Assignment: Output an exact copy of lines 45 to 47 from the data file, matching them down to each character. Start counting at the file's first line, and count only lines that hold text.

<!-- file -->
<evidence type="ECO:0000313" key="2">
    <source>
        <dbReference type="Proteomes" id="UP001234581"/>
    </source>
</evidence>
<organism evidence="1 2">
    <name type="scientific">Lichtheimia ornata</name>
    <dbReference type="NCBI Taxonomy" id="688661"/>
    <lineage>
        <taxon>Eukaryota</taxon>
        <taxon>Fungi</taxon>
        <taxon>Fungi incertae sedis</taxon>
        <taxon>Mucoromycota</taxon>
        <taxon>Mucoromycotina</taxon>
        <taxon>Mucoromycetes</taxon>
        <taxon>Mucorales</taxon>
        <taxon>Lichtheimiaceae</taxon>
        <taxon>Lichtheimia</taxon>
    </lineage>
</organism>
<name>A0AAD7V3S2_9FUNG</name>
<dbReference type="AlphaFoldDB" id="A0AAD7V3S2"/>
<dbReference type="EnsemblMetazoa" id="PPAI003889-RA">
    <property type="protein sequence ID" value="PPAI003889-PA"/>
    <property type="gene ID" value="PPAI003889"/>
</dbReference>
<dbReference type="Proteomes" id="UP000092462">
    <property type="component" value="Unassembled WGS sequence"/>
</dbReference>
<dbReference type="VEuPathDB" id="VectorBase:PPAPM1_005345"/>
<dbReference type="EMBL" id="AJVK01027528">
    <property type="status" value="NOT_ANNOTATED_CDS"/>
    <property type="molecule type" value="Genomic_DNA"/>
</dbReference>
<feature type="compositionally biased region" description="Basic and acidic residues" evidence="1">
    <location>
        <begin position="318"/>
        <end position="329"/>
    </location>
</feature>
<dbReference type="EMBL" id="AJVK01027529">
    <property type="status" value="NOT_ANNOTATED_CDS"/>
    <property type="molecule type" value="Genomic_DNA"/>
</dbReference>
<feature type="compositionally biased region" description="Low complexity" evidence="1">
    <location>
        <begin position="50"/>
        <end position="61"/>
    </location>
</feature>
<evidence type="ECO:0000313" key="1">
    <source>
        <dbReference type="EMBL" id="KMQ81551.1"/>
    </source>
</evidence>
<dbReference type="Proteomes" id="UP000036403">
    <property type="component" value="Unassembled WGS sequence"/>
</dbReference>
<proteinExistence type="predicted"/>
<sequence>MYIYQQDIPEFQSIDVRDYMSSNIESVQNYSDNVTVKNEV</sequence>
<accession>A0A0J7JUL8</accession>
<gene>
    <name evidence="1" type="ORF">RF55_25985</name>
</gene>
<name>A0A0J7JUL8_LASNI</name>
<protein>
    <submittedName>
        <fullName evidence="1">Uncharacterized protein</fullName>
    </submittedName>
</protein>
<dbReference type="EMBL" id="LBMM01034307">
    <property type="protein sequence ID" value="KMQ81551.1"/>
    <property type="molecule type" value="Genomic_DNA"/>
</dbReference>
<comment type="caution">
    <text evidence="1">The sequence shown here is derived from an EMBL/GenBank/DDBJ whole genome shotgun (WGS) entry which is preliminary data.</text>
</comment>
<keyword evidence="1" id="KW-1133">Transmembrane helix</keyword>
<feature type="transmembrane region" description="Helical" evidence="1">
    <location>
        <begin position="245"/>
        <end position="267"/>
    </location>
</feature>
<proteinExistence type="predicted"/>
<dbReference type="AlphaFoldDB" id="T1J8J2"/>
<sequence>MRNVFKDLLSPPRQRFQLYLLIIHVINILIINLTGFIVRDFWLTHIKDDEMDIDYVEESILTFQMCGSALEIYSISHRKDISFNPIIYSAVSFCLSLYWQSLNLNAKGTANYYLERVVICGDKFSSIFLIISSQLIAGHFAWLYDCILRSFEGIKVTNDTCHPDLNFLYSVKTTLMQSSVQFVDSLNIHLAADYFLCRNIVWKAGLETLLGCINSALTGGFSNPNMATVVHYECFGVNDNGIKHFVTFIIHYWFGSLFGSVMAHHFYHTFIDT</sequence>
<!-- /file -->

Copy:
<feature type="compositionally biased region" description="Low complexity" evidence="1">
    <location>
        <begin position="50"/>